I dream of a world where every woman, everywhere, stands as sister to one another. 
Where women are turned on (rather than turned off) to their brilliance, their beauty, their power. 
Where every time a woman walks down the street, anywhere in the world, she sees a sister when she looks into another woman’s eyes.  

In the comments on today’s post, please share your experience of sisterhood:

•  How did you learn about sisterhood?
•  What are your experiences, both good and bad?
•  How have all these recent revelations in the news impacted you, personally?

For those of you joining me live this weekend at The Experience, I cannot wait to live this Sisterhood out loud, together. And for everyone else in this community, I am so grateful you are here – let’s continue the conversation in the comments

With love, 

Regena Thomashauer, aka “Mama Gena”
The School of Womanly Arts

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24 Comments / Leave a Comment

24 comments… add one

  • Rachel December 1, 2017, 11:24 am

    I LOVE hearing stories of women kicking ass. Wonder woman brought me to tears. Like Terminator 2 before it, It was a rare film that empowered me. Watching a woman hero fly through the air was transformative to me. It’s time for more “Hidden Figures” to step into the light! It’s time to make MORE happen. Where are the POC women superheroes? I want to see them kick ass onscreen NOW. I want my sisters to share in the relief/awe/inspiration. I want us to celebrate our victories but always desire more. Our desires happen because we are goddesses!

    As Mama says “Our differences are our strengths” and sisterhood means EVERY woman. We don’t need to pretend our differences are not there. Let’s be real about them: they are fucking BEAUTIFUL!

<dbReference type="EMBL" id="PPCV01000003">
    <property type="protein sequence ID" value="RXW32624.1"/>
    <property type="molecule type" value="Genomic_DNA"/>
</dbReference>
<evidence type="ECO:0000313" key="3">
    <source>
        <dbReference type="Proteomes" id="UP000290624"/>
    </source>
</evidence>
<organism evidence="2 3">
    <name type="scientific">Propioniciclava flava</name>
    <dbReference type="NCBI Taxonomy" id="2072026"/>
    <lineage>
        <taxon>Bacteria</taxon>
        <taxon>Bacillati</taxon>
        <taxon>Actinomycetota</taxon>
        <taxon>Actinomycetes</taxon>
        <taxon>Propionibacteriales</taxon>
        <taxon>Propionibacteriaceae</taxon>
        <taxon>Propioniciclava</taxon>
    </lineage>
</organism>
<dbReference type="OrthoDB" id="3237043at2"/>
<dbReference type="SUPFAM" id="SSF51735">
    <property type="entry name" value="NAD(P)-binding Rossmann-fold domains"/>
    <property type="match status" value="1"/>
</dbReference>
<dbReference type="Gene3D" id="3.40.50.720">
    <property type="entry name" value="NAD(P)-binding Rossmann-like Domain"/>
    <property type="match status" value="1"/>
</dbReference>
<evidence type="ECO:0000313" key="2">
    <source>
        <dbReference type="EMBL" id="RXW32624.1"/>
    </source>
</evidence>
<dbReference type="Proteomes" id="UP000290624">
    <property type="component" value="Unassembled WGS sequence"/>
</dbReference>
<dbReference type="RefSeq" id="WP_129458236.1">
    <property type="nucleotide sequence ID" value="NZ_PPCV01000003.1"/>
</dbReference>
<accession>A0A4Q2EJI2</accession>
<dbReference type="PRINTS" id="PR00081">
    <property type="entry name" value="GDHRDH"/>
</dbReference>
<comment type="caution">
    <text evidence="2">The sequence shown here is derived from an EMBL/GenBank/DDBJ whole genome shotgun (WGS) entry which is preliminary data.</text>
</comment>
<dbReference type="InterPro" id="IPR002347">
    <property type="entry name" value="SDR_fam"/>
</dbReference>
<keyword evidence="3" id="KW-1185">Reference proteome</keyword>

• Lisa Blythe November 30, 2017, 8:00 pm

    My first sexual abuse was by a woman. She abused my sister and me. I can not imagine the depths she was in to do what she did to very young girls. I hope to the goddess we were the only ones as no one deserves that special kind of hell. I hope she got help. Her abuse has coloured my life, the way washing a red towel with white sheets will. I will use it for compassion. For love. For strength and sisterhood.

  • Vanessa November 29, 2017, 11:21 am

    There is something emerging, something breaking free, something healing, something powerful, something beautiful, something to be embraced, something to be nurtured, something to finally bring the balance to our world.

    Sisterhood in my family has been shattered in the past, marred by abuse, by insidious competition imposed by our abusers, but we are breaking free and healing, learning to love one another. Two of the five remaining (our eldest has died) are coming to NY from Australia to be part of this journey.

    There has been a stirring in me, a whisper that is now growing into a loud voice, a roar, that is bringing about a metamorphosis of a decade of my work around the world on trust, its betrayal, its brokenness in all spheres of life from politics to business to communities to families. There is a reshaping, a moulding, a transformation that is calling me to focus on restoring trust in women, to help them heal the trust that has been shattered, in their faith, in themselves, in each other, in others in their world. The restoration is beginning. And it is women that need to raise the next generation of trusting and trustworthy leaders. It is a spiritual awakening as much as a mental, emotional and physical one. It is time.